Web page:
With the pot close to $200 I decided to call.  At the time, the only other option I strongly considered was coming over the top, most likely a shove.  but I just called.

The next card was the 8 of clubs.  I wasn't worried about a crazy straight, but the flush was still out there and now I had no chance for my Ace of spades to make a four card flush.  I checked.

New guy bet out $50.  Fifty?  Into a pot that big?  When we'd both put $80 into the pot the previous street?  Now I was totally confused.  Was this guy a really, really good player setting a trap?  Or was he just a bad player?  For the size of the pot, it was an easy call, and I wasn't confident enough about my hand to shove.

The river was the 9 of spades.  Again, the straight didn't really concern me but of course I was concerned about the flush.  I checked.  BB tanked for awhile.  Then he asked to see my stack, to see how much I had behind.  Gulp.  Clearly he was going to put me all in.  For the size of the pot, I'd be getting nearly 4 to 1, so I was probably pot committed there.  I think I would have called if he had bet.  I couldn't dismiss the possibility he was overplaying top pair.  Not for 4 to 1. 

But after thinking about it for a few more moments, he checked  I was relieved, and assumed briefly if he had checked, my Aces were good.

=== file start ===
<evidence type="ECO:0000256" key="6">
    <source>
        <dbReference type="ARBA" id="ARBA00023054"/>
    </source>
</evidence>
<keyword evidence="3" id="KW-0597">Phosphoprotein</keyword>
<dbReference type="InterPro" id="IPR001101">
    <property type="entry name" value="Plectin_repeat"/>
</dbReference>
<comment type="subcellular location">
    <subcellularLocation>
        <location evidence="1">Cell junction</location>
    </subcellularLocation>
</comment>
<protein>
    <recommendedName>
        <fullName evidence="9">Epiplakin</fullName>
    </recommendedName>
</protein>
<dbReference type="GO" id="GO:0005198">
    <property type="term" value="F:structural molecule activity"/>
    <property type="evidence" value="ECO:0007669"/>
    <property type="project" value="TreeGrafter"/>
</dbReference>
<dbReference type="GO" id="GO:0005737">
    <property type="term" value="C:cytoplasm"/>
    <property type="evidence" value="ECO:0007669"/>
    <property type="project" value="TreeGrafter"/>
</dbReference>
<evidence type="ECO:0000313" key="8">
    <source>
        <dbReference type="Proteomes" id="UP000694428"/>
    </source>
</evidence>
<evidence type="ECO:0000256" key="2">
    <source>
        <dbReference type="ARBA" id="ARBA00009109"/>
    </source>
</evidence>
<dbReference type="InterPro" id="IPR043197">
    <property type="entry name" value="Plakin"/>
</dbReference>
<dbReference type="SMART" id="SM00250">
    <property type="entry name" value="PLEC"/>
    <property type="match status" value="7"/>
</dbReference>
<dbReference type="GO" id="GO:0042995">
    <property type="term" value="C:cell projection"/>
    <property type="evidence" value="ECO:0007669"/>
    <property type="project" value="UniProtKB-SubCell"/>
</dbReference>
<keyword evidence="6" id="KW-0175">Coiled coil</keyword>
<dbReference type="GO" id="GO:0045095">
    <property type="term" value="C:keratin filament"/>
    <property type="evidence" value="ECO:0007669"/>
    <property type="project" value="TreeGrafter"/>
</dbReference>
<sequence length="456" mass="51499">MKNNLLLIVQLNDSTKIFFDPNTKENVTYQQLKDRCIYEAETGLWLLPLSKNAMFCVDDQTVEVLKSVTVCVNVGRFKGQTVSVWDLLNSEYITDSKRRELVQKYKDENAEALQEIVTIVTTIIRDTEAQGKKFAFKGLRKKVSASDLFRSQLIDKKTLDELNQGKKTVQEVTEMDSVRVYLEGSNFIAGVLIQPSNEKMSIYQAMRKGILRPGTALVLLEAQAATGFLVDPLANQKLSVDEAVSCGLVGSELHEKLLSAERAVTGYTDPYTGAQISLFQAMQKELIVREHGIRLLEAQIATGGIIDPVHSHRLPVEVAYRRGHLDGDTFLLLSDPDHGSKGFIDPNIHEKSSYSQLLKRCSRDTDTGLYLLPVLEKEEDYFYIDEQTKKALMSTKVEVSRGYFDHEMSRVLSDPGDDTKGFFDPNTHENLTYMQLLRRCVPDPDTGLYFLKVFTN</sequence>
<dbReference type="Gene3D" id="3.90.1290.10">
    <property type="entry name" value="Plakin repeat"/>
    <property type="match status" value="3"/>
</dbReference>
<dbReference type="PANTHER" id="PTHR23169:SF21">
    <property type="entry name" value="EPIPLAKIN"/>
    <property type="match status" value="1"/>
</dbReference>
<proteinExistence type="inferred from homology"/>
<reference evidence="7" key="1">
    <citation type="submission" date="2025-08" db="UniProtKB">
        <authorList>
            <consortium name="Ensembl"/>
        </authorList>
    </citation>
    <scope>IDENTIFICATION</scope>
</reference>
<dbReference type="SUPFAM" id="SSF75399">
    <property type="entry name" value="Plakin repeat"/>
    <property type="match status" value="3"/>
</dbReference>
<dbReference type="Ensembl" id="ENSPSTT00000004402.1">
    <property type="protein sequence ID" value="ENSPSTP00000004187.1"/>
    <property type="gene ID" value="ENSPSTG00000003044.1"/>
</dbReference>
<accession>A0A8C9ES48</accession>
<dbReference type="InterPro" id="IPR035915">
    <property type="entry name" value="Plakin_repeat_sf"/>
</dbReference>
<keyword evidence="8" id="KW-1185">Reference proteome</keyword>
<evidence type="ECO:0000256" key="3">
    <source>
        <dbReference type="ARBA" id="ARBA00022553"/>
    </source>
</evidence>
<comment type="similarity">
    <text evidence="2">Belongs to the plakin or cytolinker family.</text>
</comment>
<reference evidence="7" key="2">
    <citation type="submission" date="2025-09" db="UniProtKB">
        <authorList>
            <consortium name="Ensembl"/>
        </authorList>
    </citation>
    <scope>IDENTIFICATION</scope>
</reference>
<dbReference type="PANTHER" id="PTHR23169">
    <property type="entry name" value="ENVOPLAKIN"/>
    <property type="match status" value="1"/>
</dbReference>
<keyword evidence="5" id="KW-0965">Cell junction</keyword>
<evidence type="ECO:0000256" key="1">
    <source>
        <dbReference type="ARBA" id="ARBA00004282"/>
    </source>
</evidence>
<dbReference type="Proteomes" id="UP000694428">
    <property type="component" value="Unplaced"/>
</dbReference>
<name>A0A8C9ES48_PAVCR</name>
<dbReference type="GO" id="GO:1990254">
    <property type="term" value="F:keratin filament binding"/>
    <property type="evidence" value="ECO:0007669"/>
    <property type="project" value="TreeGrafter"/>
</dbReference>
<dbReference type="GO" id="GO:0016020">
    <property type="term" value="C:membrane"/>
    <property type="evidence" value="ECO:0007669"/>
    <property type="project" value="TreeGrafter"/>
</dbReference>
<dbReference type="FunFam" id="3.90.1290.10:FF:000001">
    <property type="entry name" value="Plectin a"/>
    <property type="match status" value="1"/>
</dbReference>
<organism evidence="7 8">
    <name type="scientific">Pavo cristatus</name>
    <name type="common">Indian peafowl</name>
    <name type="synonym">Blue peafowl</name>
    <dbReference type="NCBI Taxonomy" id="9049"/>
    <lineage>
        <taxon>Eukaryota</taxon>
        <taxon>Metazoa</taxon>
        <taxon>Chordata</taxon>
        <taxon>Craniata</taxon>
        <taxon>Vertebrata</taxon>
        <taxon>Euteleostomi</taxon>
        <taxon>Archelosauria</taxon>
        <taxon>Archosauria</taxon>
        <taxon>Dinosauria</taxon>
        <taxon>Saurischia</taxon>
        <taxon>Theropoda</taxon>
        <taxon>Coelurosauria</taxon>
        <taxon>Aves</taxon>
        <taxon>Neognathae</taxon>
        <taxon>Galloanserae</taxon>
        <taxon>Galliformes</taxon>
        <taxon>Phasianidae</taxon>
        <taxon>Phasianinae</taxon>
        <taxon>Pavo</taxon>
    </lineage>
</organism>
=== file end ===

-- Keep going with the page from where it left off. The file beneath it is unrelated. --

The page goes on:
Nope.  After I showed my rockets he flipped over Queen/Jack of spades for the flush.  He had flopped top pair with the flush draw, a very good hand.  He took down a nice pot that cost me $146.  I was in shock.  No, not from the flush, I certainly feared that.  I was shocked he hadn't made a value bet on the river.  I even said to the dealer, "Why didn't he bet there?"  I wasn't complaining, believe me.  Just surprised.  With no pair on the board, I guess he was concerned I had a bigger flush.  Yeah, I could have raised preflop with AK of spades.  Or a smaller suited Ace and raised pre trying to steal all the limpers' money.

I was both upset and relieved at the same time  As grateful as I was I didn't get stacked, I just kept replaying the hand over and over in my mind, wondering if and where I went wrong.  

Anyway, when I cashed out, I ran into the dealer.  He finally answered my question.  He didn't think the guy was a very experienced player, that's why he didn't bet the river.  I guess so, the way he played the hand. I wished I'd seen his play more before the hand.  So, I assume because I still had over $100, he didn't want to risk another $100 on the hand where he didn't have the nuts and he was going to win a nice pot even without the risky value bet.

But the fact that he was an inexperienced player only makes me more upset that I didn't figure out a way to outplay him and take his money.
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Could I Have Gotten Away From this Hand?
Could I Have Gotten Away From this Hand?
Reviewed by asiana
Published :
Rating : 4.5